BRIGHTLY COLOURED turmeric has been used in Indian, Asian and Moroccan cookery for centuries as an integral part of the spice mix of curries and other spicy dishes.
Now, this rising star of the spice aisle has also developed a following among holistic wellness practitioners and the health conscious amongst us.
However, its safety is now in question following the death of a young San Diego woman, Jade Erick, who died after receiving a turmeric treatment intravenously as a treatment for severe eczema.
NBC news in America, reported that the San Diego Medical Examiner’s Office ruled her death an accident.
The American National Center for Complementary and Integrative Health (NIH) explains that turmeric has long been used in Ayurvedic medicine for breathing problems, pain, fatigue and rheumatism.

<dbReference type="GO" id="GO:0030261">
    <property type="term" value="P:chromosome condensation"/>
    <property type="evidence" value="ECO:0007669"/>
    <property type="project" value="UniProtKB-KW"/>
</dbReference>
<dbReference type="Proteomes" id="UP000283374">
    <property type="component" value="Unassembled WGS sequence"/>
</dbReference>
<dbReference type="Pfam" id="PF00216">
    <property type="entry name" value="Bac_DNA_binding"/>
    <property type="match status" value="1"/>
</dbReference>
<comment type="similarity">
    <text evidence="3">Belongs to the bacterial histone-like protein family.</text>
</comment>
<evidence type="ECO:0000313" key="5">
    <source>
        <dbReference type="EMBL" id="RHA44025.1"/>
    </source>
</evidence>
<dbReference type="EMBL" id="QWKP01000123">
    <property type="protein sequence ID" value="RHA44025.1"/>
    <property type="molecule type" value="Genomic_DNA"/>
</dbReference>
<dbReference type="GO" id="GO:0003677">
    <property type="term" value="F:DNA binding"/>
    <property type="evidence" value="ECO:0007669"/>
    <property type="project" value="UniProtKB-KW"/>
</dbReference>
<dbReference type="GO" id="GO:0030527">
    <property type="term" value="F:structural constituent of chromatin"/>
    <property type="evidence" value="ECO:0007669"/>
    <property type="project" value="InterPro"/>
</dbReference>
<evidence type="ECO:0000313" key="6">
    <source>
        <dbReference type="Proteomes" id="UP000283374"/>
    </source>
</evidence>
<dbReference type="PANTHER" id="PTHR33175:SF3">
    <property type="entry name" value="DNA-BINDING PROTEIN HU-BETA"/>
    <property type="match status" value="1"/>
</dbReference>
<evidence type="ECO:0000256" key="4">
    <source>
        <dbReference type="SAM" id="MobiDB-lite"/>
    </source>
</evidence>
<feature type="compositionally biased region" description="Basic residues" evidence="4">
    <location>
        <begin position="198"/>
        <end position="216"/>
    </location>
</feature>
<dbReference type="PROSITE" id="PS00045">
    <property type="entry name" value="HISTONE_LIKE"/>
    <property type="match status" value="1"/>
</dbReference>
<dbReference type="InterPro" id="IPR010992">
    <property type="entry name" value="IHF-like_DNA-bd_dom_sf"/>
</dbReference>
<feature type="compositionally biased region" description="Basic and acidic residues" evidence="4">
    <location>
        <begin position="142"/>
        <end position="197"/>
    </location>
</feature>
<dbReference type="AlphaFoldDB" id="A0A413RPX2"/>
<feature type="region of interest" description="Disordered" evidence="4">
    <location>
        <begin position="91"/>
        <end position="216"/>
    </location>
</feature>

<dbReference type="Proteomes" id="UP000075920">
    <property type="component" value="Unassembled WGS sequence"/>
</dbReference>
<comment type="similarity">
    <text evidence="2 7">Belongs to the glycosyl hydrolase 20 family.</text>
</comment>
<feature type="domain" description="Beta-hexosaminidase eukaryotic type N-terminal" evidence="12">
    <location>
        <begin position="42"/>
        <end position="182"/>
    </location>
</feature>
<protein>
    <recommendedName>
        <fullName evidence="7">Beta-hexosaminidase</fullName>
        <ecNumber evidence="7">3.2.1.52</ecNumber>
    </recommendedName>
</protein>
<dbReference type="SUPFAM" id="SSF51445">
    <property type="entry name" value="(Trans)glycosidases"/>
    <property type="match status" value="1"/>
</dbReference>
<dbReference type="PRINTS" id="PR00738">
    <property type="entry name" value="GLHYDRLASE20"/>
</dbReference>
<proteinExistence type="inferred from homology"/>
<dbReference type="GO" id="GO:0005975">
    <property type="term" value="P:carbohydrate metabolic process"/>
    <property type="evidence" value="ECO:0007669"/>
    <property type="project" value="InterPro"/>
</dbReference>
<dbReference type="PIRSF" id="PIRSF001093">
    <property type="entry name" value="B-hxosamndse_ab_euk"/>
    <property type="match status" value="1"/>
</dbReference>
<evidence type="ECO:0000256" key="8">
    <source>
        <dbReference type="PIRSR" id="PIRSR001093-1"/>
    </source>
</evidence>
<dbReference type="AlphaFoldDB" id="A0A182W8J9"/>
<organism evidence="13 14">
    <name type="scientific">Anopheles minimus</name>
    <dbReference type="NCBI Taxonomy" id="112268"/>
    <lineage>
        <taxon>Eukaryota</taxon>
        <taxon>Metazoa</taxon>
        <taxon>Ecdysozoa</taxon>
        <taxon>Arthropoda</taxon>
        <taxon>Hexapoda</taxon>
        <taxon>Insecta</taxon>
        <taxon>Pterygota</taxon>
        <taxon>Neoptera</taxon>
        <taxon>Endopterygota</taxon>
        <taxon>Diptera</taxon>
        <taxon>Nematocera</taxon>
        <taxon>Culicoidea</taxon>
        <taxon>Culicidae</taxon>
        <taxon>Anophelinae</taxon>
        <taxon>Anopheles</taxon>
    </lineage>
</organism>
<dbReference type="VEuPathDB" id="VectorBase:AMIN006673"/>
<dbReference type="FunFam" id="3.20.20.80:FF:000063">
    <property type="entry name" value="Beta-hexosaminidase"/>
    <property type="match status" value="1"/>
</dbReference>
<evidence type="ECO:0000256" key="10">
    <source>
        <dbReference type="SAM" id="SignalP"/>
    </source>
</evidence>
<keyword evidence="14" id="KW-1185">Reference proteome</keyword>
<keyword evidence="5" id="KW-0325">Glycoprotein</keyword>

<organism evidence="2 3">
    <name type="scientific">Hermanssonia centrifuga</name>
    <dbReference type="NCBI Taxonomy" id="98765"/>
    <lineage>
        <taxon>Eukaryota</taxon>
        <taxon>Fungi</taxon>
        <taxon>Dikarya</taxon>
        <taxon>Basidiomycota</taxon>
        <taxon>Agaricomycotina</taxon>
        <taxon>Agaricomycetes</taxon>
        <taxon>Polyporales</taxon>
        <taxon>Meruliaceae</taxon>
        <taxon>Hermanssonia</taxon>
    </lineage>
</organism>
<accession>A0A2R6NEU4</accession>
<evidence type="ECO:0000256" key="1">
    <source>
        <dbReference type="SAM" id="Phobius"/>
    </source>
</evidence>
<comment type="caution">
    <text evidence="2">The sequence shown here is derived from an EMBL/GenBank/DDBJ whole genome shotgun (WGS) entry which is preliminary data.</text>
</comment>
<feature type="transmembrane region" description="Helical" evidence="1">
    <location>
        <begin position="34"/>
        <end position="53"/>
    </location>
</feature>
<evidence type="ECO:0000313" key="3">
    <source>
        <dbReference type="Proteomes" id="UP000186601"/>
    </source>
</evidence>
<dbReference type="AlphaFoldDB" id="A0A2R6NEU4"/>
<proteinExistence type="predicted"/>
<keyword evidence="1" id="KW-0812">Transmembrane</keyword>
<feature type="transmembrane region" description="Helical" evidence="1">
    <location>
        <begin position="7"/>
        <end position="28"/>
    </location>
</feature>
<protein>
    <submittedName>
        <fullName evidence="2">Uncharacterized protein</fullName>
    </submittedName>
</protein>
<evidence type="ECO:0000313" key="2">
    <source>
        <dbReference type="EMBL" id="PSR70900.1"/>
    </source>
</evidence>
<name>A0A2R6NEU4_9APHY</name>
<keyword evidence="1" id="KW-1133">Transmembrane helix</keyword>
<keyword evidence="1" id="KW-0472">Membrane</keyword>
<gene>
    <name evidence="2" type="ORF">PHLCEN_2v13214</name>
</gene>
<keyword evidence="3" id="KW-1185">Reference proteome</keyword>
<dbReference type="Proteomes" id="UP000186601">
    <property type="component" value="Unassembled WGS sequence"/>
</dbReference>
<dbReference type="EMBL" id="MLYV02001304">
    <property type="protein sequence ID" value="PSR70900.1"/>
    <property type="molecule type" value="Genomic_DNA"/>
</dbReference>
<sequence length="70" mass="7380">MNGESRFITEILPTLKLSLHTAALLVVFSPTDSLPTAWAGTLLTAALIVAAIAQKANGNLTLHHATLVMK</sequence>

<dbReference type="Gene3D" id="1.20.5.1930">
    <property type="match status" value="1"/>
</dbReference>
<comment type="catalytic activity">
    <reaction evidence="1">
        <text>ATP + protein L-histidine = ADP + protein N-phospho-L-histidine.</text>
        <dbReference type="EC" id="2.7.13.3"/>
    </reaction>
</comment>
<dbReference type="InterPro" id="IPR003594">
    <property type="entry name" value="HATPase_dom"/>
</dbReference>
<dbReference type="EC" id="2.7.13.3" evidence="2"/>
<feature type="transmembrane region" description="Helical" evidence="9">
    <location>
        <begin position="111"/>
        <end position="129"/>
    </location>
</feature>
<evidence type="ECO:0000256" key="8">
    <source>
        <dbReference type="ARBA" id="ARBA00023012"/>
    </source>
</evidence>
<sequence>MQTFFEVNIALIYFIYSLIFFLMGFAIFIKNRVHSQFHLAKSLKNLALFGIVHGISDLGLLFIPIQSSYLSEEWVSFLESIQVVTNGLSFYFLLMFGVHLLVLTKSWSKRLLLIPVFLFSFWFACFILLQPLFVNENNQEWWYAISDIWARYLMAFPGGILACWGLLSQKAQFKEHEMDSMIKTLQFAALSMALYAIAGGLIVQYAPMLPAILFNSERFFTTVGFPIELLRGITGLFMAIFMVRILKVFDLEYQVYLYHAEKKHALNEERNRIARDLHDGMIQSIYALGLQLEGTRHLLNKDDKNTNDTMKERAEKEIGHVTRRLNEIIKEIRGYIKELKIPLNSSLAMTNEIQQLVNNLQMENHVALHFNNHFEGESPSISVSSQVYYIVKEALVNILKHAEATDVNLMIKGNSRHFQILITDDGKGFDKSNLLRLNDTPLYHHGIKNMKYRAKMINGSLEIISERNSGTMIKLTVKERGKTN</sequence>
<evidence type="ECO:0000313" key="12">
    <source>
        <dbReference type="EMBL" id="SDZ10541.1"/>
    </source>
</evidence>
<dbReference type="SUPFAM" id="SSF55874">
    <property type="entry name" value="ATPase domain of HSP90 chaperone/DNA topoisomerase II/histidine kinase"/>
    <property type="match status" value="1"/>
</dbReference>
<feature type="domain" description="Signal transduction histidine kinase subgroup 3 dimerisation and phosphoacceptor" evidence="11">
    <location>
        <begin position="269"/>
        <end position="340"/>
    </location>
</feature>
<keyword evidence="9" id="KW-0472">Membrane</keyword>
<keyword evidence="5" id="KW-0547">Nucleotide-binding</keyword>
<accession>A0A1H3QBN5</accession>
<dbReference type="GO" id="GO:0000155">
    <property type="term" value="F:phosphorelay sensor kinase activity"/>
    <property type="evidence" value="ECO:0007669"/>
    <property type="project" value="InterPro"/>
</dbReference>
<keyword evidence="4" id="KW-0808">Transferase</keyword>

Today, the spice is also used to help with inflammation, arthritis, stomach, skin and liver problems as well as cancer.
A type of chemical named curcuminoid present in turmeric is thought to be the reason for its health benefits, especially with inflammation-related diseases.
However, the NIH says this claim is not supported by strong studies. The organization does say that research indicates curcuminoids could reduce heart attacks in bypass patients after surgery, help with osteoarthritis pain (as well as ibuprofen) and decrease skin irritation.
While generally viewed as safe, too much turmeric (as with anything) can have its dangers and certain medical conditions, like gallbladder problems or diabetes, can be exacerbated by the spice.
Mixing it with other medications is not advisable. The safety of administering turmeric through an IV aren’t well known as the practice is less common.
Mark Stengler, a naturopathic doctor who offers turmeric orally, told NBC News, “It hasn’t been well studied. It’s more theoretical, so it’s more investigational.”
However, we should not stop using this flavourful spice in our curries and tagines, as like most things in life, a little bit of everything is good for you.